AO: Finally, we are at Tate and you have just been to see the new show Pop Life. Yesterday you mentioned that you see yourself as a Pop artist, can you explain this a little?

JW: I am very much part of a generation that grew up inundated by media – inundated by different textures of media: generations of video, developing technology, lots of different kinds of advertising, different uses of language, historical transitions, and etc. I think that one can’t really escape from popular culture these days. It has become less of a choice and more about something that is imprinted – so I am trying to deal with what it means to be from this time, and how to reconcile that; and how to reconcile all the different codes, and all the technologies, all the histories- but in the end I can only really do this from my perspective- and when you realize this you realize, that “my” perspective is actually part of a much larger perspective and we are all doing this together.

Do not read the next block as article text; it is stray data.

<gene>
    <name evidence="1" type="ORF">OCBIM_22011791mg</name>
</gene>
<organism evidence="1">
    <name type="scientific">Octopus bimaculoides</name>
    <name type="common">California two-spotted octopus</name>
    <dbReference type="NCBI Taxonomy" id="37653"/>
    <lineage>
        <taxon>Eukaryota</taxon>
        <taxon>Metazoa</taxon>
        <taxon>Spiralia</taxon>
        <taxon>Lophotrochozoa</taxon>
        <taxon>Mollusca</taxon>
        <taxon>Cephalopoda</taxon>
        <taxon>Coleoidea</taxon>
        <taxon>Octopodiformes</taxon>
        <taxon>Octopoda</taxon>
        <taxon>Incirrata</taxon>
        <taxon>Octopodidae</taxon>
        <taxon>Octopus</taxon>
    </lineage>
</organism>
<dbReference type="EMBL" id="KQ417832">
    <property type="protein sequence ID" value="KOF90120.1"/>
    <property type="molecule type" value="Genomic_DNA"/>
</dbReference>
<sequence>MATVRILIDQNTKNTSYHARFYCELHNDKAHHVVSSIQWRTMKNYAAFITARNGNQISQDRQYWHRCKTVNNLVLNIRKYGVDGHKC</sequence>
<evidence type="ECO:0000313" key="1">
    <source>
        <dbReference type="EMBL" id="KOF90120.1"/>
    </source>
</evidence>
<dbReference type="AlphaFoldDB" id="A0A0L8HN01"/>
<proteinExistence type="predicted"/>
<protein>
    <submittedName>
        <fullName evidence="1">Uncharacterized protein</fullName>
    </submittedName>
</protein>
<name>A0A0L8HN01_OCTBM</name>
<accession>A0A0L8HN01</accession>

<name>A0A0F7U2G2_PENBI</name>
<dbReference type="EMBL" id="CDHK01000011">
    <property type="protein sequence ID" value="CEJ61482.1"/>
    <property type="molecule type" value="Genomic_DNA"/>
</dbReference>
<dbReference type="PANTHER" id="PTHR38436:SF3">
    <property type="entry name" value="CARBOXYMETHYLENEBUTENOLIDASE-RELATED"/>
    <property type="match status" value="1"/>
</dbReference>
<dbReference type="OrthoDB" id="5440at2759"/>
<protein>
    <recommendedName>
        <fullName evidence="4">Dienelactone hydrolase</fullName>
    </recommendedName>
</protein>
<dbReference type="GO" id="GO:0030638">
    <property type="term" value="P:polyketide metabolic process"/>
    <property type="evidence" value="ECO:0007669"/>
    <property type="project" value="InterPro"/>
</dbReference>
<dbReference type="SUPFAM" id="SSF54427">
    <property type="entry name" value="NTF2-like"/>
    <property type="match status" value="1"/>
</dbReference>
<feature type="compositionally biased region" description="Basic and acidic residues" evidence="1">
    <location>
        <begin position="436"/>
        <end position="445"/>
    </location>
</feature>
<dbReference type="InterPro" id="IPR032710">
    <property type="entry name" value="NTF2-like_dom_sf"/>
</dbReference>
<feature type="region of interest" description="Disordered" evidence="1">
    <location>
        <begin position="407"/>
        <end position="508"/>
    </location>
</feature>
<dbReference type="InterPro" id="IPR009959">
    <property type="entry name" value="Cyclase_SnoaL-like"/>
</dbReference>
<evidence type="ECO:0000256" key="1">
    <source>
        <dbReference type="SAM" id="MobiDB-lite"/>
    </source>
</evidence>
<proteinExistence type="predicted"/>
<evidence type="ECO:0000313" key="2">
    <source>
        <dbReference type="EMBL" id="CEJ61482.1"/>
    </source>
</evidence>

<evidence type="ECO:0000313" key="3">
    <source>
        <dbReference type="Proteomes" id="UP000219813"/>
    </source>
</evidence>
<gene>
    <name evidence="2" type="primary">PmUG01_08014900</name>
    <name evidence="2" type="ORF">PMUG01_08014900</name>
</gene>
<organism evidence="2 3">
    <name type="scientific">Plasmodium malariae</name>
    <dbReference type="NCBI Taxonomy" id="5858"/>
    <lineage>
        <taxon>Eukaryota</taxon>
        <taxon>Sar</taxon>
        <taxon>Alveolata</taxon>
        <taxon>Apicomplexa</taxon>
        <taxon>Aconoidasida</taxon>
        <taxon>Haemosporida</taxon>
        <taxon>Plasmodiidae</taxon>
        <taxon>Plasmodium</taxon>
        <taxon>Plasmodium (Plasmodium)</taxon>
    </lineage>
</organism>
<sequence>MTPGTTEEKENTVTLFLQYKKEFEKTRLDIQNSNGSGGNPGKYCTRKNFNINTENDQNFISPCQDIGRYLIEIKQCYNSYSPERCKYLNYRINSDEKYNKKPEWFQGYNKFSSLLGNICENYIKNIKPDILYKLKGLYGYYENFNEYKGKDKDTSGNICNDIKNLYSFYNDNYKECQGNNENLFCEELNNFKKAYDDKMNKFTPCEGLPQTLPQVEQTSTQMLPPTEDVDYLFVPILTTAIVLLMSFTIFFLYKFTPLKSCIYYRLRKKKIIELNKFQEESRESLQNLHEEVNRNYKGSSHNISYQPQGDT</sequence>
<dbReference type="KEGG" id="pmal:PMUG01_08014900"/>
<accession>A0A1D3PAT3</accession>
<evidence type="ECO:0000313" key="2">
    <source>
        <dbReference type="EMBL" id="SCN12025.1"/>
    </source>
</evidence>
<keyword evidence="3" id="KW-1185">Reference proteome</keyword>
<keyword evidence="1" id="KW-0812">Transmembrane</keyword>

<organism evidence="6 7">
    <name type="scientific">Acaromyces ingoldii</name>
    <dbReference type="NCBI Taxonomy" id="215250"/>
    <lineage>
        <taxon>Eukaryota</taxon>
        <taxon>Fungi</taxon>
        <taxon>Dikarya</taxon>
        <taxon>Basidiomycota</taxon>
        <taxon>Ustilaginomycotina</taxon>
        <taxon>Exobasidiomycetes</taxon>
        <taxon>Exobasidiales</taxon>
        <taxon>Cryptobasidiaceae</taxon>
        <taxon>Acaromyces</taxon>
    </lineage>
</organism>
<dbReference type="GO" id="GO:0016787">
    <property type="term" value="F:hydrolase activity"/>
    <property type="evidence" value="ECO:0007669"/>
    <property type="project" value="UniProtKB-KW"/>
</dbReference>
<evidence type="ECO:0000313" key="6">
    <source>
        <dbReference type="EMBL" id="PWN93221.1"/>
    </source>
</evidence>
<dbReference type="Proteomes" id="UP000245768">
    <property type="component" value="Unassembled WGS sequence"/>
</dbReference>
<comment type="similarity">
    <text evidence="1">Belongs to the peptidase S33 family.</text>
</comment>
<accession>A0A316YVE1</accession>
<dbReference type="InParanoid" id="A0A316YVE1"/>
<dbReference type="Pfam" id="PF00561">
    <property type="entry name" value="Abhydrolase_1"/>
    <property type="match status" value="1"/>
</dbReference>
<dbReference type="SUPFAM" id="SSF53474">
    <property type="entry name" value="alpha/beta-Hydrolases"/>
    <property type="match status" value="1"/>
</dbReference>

- Interview and photographs by Rowena Morgan-Cox